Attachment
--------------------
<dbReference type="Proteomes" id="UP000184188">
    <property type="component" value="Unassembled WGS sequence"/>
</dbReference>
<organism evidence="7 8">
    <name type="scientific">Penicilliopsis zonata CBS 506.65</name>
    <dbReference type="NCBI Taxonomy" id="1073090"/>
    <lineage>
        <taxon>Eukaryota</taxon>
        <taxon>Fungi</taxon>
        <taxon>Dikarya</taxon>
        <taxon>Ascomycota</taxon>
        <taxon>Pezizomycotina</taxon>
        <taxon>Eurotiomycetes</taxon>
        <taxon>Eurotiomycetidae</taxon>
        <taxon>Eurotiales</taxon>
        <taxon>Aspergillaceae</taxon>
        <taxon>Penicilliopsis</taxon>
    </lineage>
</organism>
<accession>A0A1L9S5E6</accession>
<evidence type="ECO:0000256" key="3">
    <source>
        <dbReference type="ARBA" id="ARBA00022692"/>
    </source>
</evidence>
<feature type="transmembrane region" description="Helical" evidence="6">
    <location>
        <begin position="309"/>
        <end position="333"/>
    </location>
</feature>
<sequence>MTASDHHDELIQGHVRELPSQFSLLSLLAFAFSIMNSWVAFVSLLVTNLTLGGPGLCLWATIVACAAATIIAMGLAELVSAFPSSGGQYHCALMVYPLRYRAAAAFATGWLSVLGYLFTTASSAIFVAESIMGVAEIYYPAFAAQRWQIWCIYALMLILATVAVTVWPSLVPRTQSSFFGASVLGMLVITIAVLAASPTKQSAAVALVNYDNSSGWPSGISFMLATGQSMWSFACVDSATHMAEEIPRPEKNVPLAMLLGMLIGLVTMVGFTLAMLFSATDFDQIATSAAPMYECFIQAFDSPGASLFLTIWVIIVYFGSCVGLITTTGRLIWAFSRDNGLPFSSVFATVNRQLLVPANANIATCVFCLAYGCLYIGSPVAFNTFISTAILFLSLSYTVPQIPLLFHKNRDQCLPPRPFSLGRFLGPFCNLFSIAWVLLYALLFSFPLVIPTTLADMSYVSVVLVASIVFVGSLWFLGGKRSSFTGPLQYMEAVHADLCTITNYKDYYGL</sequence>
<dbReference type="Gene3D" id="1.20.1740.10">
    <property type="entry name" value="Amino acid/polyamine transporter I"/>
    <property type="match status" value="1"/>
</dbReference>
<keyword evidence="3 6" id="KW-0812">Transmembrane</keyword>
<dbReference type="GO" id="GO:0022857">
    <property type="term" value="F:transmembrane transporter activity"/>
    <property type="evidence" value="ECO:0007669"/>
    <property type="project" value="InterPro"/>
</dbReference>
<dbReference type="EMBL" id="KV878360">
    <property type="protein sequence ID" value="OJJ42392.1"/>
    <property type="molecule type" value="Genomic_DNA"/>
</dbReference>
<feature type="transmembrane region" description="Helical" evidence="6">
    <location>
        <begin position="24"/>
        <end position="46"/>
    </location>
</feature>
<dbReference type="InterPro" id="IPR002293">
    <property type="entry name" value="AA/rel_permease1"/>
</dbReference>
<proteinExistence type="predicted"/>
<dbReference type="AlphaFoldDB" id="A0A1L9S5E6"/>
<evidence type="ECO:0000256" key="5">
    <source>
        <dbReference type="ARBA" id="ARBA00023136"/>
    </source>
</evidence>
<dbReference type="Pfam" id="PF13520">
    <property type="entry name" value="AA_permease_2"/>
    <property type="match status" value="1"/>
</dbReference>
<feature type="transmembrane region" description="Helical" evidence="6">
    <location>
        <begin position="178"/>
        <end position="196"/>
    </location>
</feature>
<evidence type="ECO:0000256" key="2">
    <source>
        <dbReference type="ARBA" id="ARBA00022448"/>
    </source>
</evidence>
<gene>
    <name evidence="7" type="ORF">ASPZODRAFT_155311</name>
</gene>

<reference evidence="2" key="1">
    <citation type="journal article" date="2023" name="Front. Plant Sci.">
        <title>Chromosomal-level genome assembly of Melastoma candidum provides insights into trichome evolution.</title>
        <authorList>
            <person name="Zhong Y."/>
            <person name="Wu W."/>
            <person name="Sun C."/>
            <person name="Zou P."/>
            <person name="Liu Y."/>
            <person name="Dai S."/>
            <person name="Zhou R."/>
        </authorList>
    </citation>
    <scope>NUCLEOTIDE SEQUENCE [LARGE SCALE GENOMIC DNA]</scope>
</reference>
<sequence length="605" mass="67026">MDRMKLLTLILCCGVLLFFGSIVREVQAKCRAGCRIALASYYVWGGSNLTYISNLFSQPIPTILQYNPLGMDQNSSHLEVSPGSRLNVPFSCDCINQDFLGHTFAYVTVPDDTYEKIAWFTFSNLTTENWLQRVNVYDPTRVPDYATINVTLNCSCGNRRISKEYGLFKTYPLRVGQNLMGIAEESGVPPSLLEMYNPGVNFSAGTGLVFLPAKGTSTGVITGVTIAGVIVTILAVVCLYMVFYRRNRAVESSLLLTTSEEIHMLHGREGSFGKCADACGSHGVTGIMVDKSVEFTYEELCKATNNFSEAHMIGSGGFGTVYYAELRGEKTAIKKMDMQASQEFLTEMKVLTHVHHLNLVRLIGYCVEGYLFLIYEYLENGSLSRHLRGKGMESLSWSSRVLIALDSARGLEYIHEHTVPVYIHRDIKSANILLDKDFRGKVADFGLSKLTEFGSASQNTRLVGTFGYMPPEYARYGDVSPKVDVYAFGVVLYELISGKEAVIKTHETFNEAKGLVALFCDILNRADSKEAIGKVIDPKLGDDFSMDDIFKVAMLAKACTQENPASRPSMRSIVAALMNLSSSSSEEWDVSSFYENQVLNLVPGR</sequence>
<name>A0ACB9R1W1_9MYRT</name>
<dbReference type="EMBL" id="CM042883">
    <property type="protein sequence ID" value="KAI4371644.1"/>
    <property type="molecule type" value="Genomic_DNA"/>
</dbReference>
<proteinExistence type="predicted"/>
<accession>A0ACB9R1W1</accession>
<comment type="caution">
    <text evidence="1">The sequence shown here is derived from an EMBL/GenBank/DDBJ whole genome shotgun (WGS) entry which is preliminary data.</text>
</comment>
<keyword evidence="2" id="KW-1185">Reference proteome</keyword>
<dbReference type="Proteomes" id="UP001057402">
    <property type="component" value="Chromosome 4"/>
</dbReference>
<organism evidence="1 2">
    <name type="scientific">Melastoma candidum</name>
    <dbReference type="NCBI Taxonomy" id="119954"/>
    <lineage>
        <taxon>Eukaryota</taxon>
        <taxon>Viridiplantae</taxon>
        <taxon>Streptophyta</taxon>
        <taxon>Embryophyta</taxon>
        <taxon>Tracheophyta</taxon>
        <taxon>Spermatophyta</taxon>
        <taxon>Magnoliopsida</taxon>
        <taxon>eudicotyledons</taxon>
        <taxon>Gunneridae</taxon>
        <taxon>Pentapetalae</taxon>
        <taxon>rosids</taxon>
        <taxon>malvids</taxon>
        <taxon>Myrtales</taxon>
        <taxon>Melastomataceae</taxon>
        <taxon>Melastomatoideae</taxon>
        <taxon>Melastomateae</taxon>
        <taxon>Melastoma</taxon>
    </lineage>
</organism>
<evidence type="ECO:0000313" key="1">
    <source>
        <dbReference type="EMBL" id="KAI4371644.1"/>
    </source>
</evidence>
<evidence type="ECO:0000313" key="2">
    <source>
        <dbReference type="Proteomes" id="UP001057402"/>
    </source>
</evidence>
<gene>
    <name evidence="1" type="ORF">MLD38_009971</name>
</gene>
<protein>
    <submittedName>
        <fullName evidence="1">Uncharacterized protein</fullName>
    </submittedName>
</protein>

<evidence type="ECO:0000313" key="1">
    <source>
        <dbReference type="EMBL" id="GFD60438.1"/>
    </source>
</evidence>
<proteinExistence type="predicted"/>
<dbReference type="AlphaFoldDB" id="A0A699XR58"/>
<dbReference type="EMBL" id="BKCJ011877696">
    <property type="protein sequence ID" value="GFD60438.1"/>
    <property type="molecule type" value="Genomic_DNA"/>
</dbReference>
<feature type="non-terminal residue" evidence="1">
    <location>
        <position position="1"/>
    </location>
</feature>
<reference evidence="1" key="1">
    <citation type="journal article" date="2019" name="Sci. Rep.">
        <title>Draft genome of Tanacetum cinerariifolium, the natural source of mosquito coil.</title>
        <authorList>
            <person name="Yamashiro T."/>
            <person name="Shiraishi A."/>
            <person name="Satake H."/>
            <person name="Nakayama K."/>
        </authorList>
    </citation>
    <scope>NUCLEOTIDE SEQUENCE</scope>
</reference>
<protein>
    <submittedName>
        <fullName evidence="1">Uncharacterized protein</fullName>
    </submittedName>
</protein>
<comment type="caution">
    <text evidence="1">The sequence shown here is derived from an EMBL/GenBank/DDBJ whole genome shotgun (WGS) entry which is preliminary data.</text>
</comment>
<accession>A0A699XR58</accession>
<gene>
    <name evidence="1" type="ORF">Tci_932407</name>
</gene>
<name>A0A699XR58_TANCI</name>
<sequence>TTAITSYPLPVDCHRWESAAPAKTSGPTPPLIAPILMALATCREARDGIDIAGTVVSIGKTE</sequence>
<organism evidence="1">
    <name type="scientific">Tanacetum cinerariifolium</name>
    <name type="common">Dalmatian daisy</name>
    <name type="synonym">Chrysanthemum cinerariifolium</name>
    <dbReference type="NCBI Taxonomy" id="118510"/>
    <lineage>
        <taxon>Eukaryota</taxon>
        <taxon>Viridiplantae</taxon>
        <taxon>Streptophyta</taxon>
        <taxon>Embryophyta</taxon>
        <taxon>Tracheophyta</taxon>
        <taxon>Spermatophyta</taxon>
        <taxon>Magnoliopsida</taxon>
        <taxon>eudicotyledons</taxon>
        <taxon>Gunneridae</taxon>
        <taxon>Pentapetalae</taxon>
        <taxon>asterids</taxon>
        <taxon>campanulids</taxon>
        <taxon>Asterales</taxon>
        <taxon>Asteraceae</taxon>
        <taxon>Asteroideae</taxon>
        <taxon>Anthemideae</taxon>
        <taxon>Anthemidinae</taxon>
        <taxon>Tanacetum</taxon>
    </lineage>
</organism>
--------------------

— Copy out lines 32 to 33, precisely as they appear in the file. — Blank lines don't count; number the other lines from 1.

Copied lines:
<sequence>MTASDHHDELIQGHVRELPSQFSLLSLLAFAFSIMNSWVAFVSLLVTNLTLGGPGLCLWATIVACAAATIIAMGLAELVSAFPSSGGQYHCALMVYPLRYRAAAAFATGWLSVLGYLFTTASSAIFVAESIMGVAEIYYPAFAAQRWQIWCIYALMLILATVAVTVWPSLVPRTQSSFFGASVLGMLVITIAVLAASPTKQSAAVALVNYDNSSGWPSGISFMLATGQSMWSFACVDSATHMAEEIPRPEKNVPLAMLLGMLIGLVTMVGFTLAMLFSATDFDQIATSAAPMYECFIQAFDSPGASLFLTIWVIIVYFGSCVGLITTTGRLIWAFSRDNGLPFSSVFATVNRQLLVPANANIATCVFCLAYGCLYIGSPVAFNTFISTAILFLSLSYTVPQIPLLFHKNRDQCLPPRPFSLGRFLGPFCNLFSIAWVLLYALLFSFPLVIPTTLADMSYVSVVLVASIVFVGSLWFLGGKRSSFTGPLQYMEAVHADLCTITNYKDYYGL</sequence>
<dbReference type="Gene3D" id="1.20.1740.10">